Business economics

First Mover Advantage v. Ecosystem/Fast Follower Advantage

Peter Thiel mention’s this in his class on Start-Ups

As product development cycles continue to shrink, and as it becomes easier to reverse-engineer products once they appear in the marketplace, one could argue that the need to be first has faded into the background. The “first-to-market” mentality has been replaced by a broader, more strategic imperative: to create a truly global ecosystem that encompasses devices, platforms and operating systems. It’s okay to introduce a tablet after everyone else, as long as that tablet runs on your operating system and helps your overall ecosystem perform.

In many ways, Google’s current innovation strategy is almost textbook MBA: focus on the core, innovate at the edges. There’s one other small wrinkle, though, that they may not teach you in business school: At least for now, it’s more valuable in the short term to build a copycat product that plugs into an existing ecosystem than it is to build a first-to-market innovation. Scale matters, and networks and ecosystems give you that scale. To be a great business in today’s digital world, it requires spotting all the emergent technological trends on the borders and edges and transforming them into new, scalable market opportunities that build on existing strengths in a unique way. Link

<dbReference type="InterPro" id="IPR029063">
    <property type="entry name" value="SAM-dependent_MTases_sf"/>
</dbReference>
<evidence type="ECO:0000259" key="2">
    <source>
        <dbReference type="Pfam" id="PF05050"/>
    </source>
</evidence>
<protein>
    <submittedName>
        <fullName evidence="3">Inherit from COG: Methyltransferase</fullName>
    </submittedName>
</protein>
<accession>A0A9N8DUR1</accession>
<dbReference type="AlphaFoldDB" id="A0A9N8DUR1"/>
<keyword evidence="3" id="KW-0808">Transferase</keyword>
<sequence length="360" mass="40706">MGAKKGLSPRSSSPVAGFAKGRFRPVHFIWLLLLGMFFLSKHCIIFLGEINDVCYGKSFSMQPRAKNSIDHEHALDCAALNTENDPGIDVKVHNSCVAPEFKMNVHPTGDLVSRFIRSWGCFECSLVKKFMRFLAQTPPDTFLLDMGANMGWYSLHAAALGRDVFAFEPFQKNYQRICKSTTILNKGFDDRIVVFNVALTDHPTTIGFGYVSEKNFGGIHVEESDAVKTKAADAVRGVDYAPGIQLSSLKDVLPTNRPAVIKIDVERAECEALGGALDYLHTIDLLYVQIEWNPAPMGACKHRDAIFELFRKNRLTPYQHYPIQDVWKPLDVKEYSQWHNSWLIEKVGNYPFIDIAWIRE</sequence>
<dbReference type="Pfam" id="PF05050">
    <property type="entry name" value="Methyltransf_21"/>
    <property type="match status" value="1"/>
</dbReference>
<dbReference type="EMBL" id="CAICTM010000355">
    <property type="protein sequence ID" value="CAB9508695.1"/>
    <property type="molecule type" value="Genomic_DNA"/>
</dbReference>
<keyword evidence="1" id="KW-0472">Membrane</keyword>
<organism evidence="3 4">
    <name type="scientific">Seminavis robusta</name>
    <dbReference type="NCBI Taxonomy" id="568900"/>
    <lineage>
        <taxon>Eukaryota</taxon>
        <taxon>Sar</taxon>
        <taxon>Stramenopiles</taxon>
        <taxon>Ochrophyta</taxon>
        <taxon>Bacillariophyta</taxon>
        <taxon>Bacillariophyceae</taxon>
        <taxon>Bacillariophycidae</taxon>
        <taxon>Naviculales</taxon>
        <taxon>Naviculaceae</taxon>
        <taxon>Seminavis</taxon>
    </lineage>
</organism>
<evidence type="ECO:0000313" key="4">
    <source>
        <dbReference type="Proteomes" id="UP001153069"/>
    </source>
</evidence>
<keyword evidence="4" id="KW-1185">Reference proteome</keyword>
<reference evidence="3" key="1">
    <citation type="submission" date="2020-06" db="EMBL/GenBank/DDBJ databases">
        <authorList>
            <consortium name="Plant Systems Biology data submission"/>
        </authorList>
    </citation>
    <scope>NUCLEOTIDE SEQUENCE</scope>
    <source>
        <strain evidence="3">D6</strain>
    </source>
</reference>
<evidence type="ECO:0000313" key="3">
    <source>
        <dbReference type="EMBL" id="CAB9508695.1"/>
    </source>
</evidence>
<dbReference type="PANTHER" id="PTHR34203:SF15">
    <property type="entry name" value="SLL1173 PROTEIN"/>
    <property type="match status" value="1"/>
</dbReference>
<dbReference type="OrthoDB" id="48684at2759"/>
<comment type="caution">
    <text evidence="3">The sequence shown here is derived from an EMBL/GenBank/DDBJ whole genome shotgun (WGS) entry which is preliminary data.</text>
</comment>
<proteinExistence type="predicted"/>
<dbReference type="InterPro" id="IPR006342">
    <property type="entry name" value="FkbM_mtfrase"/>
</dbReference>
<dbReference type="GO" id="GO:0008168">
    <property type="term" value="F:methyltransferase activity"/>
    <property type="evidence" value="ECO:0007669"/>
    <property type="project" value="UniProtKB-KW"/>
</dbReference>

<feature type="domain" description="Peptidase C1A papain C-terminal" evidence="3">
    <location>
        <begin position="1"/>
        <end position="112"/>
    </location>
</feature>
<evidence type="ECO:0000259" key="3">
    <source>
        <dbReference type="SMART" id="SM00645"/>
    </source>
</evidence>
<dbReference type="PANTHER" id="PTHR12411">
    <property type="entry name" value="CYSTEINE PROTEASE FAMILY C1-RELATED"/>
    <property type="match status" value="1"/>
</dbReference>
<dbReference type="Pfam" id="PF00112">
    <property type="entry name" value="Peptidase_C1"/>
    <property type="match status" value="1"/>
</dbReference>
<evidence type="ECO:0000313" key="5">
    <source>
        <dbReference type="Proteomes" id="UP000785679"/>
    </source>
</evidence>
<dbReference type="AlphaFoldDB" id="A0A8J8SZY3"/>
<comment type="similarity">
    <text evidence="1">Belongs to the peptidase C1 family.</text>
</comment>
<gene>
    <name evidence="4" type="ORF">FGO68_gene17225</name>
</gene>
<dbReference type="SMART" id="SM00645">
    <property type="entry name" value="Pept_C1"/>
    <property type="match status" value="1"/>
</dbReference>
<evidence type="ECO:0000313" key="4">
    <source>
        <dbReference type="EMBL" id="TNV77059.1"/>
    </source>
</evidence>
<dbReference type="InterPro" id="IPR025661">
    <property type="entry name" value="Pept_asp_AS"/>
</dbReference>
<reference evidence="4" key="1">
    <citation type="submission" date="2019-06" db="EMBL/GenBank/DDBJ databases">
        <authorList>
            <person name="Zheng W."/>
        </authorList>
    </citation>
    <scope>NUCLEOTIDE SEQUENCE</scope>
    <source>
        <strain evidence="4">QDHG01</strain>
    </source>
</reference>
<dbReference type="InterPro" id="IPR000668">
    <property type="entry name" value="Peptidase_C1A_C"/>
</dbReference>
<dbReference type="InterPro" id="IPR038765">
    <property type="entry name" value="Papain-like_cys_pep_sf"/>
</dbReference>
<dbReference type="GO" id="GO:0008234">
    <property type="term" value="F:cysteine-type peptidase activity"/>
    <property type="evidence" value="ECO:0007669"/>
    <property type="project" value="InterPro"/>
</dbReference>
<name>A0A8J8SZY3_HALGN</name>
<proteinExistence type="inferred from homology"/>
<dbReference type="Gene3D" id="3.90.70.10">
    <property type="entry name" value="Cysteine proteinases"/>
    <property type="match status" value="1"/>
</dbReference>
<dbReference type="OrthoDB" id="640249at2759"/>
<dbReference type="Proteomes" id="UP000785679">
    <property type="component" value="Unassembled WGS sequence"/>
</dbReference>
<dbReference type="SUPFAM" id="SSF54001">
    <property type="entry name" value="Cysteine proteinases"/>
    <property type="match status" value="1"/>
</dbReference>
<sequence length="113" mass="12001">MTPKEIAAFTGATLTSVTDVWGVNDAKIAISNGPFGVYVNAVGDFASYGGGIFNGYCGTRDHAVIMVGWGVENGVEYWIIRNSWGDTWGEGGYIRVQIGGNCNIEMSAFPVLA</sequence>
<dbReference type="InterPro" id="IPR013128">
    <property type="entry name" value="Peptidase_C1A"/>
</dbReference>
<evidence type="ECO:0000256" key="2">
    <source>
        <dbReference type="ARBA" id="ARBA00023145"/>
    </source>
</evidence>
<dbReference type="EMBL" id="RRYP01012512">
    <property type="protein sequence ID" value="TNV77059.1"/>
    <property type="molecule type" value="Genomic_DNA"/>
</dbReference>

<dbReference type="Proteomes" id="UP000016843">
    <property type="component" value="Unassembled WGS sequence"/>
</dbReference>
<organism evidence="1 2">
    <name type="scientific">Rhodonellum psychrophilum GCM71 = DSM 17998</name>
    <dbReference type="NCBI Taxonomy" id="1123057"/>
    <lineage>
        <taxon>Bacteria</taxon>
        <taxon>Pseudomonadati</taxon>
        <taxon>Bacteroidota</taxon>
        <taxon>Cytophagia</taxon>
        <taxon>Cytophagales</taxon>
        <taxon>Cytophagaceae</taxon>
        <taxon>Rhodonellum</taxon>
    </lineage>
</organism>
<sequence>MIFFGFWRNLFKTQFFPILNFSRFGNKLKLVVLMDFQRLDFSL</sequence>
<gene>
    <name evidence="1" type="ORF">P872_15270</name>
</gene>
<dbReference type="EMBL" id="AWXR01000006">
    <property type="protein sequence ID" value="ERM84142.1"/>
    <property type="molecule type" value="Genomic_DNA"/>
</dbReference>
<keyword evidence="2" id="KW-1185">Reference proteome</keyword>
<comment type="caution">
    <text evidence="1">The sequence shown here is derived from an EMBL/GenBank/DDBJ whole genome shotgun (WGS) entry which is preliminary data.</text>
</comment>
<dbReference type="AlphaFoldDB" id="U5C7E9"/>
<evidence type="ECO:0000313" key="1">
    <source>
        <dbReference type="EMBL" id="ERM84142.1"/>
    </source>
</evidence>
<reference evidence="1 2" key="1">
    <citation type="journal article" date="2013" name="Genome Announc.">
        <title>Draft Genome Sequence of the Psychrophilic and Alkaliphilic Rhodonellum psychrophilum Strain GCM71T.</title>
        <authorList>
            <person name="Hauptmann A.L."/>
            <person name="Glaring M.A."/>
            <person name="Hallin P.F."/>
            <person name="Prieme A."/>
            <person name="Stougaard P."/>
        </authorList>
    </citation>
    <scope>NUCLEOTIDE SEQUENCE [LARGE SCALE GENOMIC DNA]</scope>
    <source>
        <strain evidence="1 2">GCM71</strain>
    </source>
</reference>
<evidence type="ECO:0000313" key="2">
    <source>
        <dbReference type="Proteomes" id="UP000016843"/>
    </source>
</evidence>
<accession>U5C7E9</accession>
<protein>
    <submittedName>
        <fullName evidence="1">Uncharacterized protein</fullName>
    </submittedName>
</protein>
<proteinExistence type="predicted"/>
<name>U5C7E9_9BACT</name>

Current dogma embraces the “fail fast, fail often” mentality. Which is quite devastating, particularly if you’re just getting started and tank most of your seed money away on a failed idea. Rather than think things out or let others take more of the risks, the majority of entrepreneurs still support the war by attrition method.

Three types of benefits—technology leadership, control of resources, and buyer switching costs—can provide long-lasting first-mover advantages. However, researchers believe that in many industries, companies entering later can overcome these advantages. Sometimes there are even first-mover disadvantages, or advantages enjoyed by companies who enter later. For example, the first entrant may invest heavily in enticing customers to try a new type of product. Later entrants would benefit from informed buyers without having to spend as much on education. Later entrants may be able to avoid mistakes made by the first movers. If first movers become complacent, later entrants may take advantage of changing customer needs. As the Internet continues to develop, technology companies find themselves especially susceptible to second- or later-mover success. Follower companies are reverse-engineering many new products to develop competing products either faster or cheaper—negating much of the first-mover advantage. Link

After a certain point, you set priorities. Do you want to have more control, more money, or more innovation? The problem with innovation is that most consumers in any market are behind the “curve”. Even the early adopters can rarely keep up with all of the technological advances in a field. So if you have a product that is very ahead of the curve there won’t be a market established for it.